In The Crucible who says the witchcraft trials are "a black mischief"?

Expert Answers

An illustration of the letter 'A' in a speech bubbles

In act 2, John Proctor returns home and asks why Elizabeth allowed Mary Warren to travel to Salem. Elizabeth proceeds to explain how Mary began to act aggressive and confidently left their home to attend the court proceedings in town. Elizabeth then tells John that it is a "proper court"...

Unlock
This Answer Now

Start your 48-hour free trial to unlock this answer and thousands more. Enjoy eNotes ad-free and cancel anytime.

Start your 48-Hour Free Trial

In act 2, John Proctor returns home and asks why Elizabeth allowed Mary Warren to travel to Salem. Elizabeth proceeds to explain how Mary began to act aggressive and confidently left their home to attend the court proceedings in town. Elizabeth then tells John that it is a "proper court" in Salem and mentions that fourteen citizens have already been arrested and accused of witchcraft. This news startles John, who then comments that the court would never hang any of the accused citizens. Elizabeth goes on to say that the citizens hold Abigail in high regard and elaborates on the spectacle of the witch trials, where the girls act like spirits are attacking them. John Proctor then says, "Oh, it is a black mischief" (Miller, 53). Proctor is aware that Abigail and her followers are lying, which is why he refers to their accusations and hysterical actions in court as "black mischief."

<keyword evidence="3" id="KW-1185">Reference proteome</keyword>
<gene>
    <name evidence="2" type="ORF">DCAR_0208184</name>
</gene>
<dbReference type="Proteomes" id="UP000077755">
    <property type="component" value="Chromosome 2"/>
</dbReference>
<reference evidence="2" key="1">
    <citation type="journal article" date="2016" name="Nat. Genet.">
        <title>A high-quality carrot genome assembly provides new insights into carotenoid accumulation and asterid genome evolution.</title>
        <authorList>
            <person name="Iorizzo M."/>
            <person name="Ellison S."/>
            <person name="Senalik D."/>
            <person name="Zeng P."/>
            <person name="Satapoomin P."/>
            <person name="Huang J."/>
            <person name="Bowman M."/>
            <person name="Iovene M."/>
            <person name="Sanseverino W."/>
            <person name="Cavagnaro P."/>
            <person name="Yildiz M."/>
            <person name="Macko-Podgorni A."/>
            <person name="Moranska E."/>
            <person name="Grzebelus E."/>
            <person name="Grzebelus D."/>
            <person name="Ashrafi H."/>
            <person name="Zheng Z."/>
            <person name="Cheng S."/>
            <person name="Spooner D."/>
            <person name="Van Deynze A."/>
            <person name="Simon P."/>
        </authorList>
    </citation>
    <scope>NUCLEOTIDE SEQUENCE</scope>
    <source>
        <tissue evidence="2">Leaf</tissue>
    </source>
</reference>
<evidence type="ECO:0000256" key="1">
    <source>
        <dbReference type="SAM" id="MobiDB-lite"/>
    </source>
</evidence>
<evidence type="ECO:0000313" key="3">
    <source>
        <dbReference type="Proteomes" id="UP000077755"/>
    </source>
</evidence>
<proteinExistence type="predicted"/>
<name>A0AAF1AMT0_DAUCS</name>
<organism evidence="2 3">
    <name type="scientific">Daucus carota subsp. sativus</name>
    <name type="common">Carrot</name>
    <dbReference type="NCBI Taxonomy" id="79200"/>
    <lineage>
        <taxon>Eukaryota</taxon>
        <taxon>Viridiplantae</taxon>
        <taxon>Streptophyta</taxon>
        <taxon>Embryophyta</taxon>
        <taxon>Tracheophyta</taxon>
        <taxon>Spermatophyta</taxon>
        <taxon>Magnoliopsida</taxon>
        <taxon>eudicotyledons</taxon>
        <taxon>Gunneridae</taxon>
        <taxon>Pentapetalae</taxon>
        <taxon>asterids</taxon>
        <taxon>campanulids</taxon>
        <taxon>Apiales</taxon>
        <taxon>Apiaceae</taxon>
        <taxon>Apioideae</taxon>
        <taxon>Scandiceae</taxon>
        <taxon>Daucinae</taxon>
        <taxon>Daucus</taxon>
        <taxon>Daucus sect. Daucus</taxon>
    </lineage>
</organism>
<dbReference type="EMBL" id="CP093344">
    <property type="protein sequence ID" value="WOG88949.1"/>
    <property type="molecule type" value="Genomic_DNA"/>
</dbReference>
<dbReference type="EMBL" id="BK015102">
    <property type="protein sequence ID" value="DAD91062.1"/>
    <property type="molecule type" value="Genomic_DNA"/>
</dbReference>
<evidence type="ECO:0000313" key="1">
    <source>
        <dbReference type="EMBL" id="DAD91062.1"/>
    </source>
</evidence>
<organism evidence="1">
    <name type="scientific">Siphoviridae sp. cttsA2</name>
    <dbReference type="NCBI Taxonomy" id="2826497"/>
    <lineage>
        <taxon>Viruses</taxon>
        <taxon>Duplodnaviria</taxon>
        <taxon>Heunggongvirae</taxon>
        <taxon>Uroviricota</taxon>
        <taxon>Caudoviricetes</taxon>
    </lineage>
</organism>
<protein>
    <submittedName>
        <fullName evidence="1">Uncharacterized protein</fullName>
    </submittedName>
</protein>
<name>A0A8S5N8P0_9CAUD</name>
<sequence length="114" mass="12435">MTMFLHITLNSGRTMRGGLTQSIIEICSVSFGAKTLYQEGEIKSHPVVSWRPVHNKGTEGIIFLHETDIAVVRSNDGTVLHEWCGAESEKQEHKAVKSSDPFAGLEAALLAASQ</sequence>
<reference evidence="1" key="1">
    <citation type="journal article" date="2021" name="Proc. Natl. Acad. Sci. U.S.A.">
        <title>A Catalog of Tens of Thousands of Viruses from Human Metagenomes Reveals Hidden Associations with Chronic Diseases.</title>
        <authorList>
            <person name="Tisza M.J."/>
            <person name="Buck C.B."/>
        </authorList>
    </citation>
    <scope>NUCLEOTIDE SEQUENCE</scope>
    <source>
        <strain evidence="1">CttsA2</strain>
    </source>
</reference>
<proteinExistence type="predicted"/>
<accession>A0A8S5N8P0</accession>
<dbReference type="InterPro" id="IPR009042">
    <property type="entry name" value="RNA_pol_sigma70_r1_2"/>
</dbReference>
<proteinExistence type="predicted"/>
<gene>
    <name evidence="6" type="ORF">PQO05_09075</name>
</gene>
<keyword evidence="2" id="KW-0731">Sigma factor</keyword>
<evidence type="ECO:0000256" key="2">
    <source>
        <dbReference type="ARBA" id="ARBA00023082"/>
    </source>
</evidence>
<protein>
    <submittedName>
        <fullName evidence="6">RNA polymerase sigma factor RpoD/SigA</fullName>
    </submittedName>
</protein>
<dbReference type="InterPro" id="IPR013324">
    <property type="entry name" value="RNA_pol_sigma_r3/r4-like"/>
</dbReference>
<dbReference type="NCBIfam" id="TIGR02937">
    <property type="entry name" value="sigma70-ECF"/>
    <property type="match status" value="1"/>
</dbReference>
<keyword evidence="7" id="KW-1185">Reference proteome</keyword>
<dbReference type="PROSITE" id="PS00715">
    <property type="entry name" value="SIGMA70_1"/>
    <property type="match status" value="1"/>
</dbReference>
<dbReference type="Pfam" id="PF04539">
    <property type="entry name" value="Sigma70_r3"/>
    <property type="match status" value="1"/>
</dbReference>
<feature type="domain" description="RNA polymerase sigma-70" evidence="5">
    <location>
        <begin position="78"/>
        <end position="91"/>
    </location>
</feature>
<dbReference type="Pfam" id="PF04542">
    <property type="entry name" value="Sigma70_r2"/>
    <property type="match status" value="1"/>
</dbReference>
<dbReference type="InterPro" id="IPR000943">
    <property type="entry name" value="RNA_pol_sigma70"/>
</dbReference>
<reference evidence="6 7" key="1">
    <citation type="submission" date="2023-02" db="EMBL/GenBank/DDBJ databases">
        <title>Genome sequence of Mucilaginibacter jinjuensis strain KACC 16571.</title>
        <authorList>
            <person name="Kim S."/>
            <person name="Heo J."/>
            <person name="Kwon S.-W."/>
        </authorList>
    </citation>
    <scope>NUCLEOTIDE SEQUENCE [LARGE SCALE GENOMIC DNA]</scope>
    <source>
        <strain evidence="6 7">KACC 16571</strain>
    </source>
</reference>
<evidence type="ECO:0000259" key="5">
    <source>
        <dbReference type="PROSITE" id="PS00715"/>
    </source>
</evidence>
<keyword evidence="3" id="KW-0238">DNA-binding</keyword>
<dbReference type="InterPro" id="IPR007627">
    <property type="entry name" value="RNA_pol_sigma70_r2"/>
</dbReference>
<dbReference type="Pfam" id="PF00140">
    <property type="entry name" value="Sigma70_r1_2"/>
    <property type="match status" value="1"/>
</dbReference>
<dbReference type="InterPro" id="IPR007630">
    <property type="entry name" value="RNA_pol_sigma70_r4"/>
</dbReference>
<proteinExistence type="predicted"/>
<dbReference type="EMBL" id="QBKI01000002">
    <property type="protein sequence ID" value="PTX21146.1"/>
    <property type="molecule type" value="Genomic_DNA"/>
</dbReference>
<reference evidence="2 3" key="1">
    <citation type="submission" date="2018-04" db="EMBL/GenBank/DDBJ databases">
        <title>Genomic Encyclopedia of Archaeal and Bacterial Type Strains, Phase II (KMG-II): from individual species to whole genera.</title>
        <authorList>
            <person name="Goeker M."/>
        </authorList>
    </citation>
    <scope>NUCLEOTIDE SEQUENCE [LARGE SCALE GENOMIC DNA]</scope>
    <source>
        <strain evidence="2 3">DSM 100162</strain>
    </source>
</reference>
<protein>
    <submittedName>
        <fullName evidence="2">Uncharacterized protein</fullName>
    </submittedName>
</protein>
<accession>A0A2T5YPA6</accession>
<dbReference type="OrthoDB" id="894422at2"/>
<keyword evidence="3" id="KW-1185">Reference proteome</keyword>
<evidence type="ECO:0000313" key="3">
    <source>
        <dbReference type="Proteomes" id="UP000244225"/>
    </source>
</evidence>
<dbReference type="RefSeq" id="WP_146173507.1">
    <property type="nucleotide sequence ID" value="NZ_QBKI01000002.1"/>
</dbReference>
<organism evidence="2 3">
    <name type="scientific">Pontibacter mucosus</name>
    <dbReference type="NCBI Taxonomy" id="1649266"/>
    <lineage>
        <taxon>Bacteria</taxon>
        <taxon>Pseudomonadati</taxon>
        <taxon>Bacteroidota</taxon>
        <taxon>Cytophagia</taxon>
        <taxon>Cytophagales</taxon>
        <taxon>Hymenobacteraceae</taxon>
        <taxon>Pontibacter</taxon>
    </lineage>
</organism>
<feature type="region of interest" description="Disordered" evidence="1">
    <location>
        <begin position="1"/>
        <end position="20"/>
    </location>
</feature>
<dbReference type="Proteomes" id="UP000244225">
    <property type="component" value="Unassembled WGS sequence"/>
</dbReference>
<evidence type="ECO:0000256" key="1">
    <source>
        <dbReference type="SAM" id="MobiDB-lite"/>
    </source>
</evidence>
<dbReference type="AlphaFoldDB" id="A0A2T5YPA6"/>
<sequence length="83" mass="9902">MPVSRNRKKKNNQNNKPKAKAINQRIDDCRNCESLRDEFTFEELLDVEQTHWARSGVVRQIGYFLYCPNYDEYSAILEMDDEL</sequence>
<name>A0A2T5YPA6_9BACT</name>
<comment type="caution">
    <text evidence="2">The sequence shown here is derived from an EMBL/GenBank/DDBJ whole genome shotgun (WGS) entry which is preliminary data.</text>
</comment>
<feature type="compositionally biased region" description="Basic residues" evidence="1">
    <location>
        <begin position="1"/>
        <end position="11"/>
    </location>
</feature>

Approved by eNotes Editorial Team
An illustration of the letter 'A' in a speech bubbles

These words are spoken by John Proctor; ironically, too, he uses a term for witchcraft and places it upon the very people who are accusing others of the
black arts." And, yet, these trials are truly "black mischief" in the sense that they are based upon falsehoods.

This line taken from Act II is part of the dialogue between John and Elizabeth Proctor. Elizabeth tells John that their servant Mary Warren has gone to Salem because she is "an official of the court." Astonished, Proctor asks his wife "What court?" Elizabeth replies that there are fourteen in the jail, and the Deputy Governor promises to hang anyone who does not confess to consorting with the devil when the others have been bewitched by them, having fallen to the floor.

In his attempt to scoff at the lies that have been told, and facts that have been distorted and exaggerated, John Proctor cries out, "Oh, it is a black mischief!" but he is worried about Abigail and the extent to which she will go to create hysteria.

Approved by eNotes Editorial Team